Kevin Brown <[EMAIL PROTECTED]> writes: > Tom Lane wrote: >> mmap() is Right Out because it does not afford us sufficient control >> over when changes to the in-memory data will propagate to disk.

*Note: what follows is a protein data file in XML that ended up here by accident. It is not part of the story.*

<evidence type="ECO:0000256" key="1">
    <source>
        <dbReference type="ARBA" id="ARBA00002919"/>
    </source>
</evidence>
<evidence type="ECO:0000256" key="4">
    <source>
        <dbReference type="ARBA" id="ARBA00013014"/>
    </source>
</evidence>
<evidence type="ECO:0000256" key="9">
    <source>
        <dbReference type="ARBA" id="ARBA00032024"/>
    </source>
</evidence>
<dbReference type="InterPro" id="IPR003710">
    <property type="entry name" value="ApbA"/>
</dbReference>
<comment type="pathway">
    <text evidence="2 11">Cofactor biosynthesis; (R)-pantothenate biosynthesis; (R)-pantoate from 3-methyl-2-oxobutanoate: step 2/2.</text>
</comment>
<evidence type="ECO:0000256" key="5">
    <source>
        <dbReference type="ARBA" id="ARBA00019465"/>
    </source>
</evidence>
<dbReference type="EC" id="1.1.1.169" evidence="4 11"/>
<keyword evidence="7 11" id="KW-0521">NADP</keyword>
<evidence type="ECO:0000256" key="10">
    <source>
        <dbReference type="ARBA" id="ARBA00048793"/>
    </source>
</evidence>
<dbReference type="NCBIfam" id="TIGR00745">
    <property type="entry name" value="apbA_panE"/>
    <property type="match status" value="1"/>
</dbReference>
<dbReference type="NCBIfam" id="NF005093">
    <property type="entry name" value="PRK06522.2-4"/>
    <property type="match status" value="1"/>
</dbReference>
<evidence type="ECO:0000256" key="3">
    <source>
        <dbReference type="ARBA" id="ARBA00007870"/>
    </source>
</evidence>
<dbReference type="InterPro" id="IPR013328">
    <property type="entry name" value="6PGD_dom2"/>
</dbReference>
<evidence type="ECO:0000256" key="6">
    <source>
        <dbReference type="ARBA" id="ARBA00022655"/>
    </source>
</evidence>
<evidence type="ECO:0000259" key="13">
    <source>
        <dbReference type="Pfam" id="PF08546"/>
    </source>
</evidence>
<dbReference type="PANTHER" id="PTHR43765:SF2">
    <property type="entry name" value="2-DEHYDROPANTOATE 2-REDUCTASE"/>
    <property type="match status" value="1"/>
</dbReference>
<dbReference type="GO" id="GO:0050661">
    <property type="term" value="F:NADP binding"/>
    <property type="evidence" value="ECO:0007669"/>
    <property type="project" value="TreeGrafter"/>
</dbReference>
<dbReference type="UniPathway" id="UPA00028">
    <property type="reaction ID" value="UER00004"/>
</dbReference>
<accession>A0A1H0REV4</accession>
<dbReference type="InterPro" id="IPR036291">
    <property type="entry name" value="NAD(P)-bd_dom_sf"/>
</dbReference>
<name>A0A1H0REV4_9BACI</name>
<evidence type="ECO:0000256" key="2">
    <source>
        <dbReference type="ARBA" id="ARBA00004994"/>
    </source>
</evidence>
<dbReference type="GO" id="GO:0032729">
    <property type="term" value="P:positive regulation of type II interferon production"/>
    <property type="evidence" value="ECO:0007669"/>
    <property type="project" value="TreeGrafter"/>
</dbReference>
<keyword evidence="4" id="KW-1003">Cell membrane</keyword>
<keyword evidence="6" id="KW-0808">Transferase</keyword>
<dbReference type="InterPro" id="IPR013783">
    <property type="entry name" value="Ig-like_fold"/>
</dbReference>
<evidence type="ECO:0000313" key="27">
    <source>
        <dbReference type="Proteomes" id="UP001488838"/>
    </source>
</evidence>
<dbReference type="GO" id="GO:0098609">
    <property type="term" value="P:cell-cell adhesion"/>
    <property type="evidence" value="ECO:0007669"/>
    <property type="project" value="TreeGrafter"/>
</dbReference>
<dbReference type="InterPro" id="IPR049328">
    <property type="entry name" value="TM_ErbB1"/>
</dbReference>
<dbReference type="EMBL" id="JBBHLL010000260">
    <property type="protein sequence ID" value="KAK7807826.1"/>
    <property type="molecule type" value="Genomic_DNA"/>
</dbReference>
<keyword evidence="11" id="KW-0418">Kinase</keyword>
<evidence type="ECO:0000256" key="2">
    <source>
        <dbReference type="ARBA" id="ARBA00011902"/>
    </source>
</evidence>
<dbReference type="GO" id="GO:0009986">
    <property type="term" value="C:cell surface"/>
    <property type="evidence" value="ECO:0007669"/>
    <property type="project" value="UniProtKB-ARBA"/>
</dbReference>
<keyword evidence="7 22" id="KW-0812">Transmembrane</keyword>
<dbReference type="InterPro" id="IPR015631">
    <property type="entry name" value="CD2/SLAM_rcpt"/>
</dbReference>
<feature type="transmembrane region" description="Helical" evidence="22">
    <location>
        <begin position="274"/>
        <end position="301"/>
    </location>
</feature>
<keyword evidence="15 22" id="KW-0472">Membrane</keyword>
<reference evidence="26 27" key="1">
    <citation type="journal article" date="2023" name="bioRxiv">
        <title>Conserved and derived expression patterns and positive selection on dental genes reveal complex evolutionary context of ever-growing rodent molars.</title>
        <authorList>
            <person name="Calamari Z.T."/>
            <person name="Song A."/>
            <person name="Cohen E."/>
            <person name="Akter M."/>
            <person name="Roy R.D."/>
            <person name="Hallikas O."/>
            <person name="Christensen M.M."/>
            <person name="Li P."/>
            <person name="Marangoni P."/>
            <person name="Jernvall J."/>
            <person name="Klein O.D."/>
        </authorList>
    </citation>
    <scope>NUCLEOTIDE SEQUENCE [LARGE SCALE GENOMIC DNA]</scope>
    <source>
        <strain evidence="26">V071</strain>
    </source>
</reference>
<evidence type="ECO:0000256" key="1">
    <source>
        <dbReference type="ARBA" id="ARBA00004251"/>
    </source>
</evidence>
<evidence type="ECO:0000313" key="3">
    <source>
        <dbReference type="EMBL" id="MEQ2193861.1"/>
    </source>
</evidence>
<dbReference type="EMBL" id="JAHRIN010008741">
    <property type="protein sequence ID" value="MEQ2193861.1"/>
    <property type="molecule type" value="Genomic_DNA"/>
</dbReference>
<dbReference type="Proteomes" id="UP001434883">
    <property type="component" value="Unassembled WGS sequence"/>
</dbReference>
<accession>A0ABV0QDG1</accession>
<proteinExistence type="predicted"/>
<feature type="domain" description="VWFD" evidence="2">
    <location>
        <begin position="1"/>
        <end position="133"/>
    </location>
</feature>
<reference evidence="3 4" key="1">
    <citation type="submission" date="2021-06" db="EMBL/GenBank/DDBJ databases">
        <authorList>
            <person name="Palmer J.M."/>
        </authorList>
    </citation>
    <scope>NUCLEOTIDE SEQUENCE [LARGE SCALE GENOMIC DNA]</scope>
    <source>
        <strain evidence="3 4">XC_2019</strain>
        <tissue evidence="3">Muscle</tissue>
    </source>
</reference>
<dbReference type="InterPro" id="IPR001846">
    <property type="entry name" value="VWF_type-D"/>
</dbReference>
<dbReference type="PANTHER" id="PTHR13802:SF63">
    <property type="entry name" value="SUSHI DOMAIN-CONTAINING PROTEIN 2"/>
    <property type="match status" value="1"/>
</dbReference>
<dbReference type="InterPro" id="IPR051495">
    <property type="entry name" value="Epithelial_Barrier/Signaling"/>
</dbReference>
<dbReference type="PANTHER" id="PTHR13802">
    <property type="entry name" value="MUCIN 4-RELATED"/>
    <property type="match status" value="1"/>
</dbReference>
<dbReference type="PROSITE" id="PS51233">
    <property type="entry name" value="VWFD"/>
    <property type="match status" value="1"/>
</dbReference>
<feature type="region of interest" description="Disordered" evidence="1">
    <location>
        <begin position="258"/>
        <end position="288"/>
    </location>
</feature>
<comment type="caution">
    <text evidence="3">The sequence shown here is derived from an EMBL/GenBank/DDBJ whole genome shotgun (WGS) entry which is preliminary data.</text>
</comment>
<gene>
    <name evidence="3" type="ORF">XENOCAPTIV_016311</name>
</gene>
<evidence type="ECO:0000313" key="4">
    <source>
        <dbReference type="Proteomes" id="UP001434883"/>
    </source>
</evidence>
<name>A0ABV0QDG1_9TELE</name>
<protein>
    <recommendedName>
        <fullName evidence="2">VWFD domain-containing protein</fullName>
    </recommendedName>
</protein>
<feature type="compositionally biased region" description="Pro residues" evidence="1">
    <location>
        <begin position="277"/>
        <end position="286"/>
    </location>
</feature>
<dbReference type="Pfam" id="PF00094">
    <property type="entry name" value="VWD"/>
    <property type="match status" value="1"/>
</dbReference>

> ... that's especially true if we simply cannot > have the page written to disk in a partially-modified state (something > I can easily see being an issue for the WAL -- would the same hold > true of the index/data files?). You're almost there. Remember the fundamental WAL rule: log entries must hit disk before the data changes they describe. That means that we need not only a way of forcing changes to disk (fsync) but a way of being sure that changes have *not* gone to disk yet. In the existing implementation we get that by just not issuing write() for a given page until we know that the relevant WAL log entries are fsync'd down to disk. (BTW, this is what the LSN field on every page is for: it tells the buffer manager the latest WAL offset that has to be flushed before it can safely write the page.) mmap provides msync which is comparable to fsync, but AFAICS it provides no way to prevent an in-memory change from reaching disk too soon. This would mean that WAL entries would have to be written *and flushed* before we could make the data change at all, which would convert multiple updates of a single page into a series of write-and- wait-for-WAL-fsync steps. Not good. fsync'ing WAL once per transaction is bad enough, once per atomic action is intolerable. There is another reason for doing things this way. Consider a backend that goes haywire and scribbles all over shared memory before crashing. When the postmaster sees the abnormal child termination, it forcibly kills the other active backends and discards shared memory altogether. This gives us fairly good odds that the crash did not affect any data on disk. It's not perfect of course, since another backend might have been in process of issuing a write() when the disaster happens, but it's pretty good; and I think that that isolation has a lot to do with PG's good reputation for not corrupting data in crashes. If we had a large fraction of the address space mmap'd then this sort of crash would be just about guaranteed to propagate corruption into the on-disk files. regards, tom lane ---------------------------(end of broadcast)--------------------------- TIP 5: Have you checked our extensive FAQ? http://www.postgresql.org/docs/faqs/FAQ.html